Month: April 2005

iPod shuffle = yuppie gimme-cap

Practically overnight, the iPod shuffle has established itself as the upscale promotional giveaway. I know of three recent events where the shuffle was given away as a door prize–Gwen being the lucky recipient of one of these.

This is interesting on many levels. An underlying assumption is that any possible recipient will be able to use it and will value it (which is based on other assumptions about access to computers, technical competence, interest in music, etc). In other ways, though, the Shuffle itself is almost perfect as a door-prize: it makes no assumptions about the user’s tastes. It is faceless and white. Unassuming. Neither girly nor masculine, liberal nor conservative. It is blank, and becomes a mirror of the user’s tastes by being used. It is cheap enough for a promoter to buy a few out of petty cash, but nice enough to make the winner feel lucky to get it. And it really is nice–after using hers for all of five minutes, Gwen commented “I’ll bet their are twelve-step programs for iPod users.”

The iPod does make one assumption: that your ears are big enough to accommodate Apple’s earbuds, and as it turns out, Gwen’s aren’t.


I’ve never been a fan of mashup music, but perhaps that’s because I wasn’t listening to the right stuff. I recently ran across DJ Earworm, and damn is he (she?) good. I’ll admit it’s weird stuff–mashups in general are pretty weird, but this is taking it to extremes, combining Dolly Parton (covering Stairway to Heaven, of all things), Annie Lenox, Pat Benatar, the Beatles, Laurie Anderson, and I don’t know what else all in a single track. Somehow it works.

Art car parade

Had a busy Satutday. Gwen and I rode down to the farmer’s market, and then checked out the art car parade. There were some amazing creations in the parade. There was also a dismaying level of corporate sponsorship–it’s sad to see something so blatantly countercultural getting co-opted as a marketing opportunity.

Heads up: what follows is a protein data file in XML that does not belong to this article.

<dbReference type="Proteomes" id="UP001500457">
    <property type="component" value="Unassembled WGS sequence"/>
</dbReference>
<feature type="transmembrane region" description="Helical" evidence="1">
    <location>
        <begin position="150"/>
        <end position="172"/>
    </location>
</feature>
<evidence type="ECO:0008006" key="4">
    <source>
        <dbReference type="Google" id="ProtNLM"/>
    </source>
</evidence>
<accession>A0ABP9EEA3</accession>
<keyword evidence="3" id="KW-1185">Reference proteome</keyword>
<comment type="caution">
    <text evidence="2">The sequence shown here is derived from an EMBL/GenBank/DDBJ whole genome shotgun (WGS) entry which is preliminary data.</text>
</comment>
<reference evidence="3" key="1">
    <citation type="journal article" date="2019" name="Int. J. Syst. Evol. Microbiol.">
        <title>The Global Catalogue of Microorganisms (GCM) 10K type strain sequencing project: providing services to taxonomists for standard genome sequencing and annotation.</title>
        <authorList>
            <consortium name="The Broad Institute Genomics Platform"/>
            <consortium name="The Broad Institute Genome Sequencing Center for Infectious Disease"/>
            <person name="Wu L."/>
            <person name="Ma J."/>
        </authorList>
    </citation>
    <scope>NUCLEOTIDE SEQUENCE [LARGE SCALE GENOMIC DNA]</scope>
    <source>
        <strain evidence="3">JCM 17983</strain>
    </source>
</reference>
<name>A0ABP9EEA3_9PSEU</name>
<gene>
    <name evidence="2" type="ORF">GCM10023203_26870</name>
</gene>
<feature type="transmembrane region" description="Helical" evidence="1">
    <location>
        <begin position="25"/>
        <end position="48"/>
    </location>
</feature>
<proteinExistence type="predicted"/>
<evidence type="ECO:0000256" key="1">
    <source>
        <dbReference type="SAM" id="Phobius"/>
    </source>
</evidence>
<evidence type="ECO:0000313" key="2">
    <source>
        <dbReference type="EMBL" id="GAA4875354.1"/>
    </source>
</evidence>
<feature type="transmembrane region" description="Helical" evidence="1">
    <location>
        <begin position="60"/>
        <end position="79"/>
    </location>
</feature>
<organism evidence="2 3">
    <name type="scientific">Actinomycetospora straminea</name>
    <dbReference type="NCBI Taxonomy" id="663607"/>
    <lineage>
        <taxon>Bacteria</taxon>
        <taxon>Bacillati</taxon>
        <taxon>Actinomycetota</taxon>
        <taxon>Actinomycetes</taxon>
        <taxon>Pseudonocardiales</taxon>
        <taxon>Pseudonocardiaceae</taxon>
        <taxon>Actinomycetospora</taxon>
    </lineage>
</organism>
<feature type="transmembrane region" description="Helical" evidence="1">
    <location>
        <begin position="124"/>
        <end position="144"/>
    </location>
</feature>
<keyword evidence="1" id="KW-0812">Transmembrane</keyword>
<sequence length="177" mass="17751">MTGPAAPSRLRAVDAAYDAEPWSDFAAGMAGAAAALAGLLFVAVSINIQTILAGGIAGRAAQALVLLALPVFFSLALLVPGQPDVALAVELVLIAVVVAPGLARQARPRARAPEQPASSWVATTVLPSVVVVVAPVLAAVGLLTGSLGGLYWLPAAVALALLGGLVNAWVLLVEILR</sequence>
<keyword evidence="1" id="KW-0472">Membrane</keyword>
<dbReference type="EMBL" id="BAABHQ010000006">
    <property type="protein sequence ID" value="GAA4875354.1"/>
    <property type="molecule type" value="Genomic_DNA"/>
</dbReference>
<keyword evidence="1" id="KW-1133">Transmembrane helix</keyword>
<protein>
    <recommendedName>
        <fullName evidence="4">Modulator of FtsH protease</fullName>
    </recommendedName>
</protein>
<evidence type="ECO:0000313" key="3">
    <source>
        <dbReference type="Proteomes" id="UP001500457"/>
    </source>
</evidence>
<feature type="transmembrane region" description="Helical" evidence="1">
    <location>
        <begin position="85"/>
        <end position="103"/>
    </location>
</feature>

I’ve posted some photos on flickr (by no means an exhaustive catalog of the entries, though), with comments on individual objets there.


Google automats the one-line bio

I was trying out the new Yagoohoogle and of course, had to search on my name to do a double-barreled egosurf. The first result from Google not only pinpoints me (as opposed to the other Adam Rices out there), it cobbles together a one-line synopsis of who I am and what’s going on at my site.

Freelance Japanese-English translator living in Hyde Park. Includes a weblog, recipes, trip diaries, and rants.

This sentence doesn’t appear anywhere on my site. Fragments of it do. I tried typing in the names of some friends who also have websites and distinctive names, but didn’t come up with anything equivalent for them. I wonder where this came from. I know that Google News has some kind of magical news-story synopsizer–I wonder if they’re starting to apply that technology elsewhere. It’s obviously not perfect–although I do have a few recipes posted on this site, they’re hardly as prominent as other kinds of writing. And rants? Moi?

Later: I think I found the source of that bio. Dmoz. Should have guessed. Presumably written by a human, though it isn’t clear who the category editor is. Some other Google results for fellow bloggers seem to be culled from this listing, which could do with some editing. My name given as “Adam Rice,” David Nuñez’ as “Nuñez, David,” and many other people listed under the title of their blog, rather than their name (and no, I am not volunteering to edit this).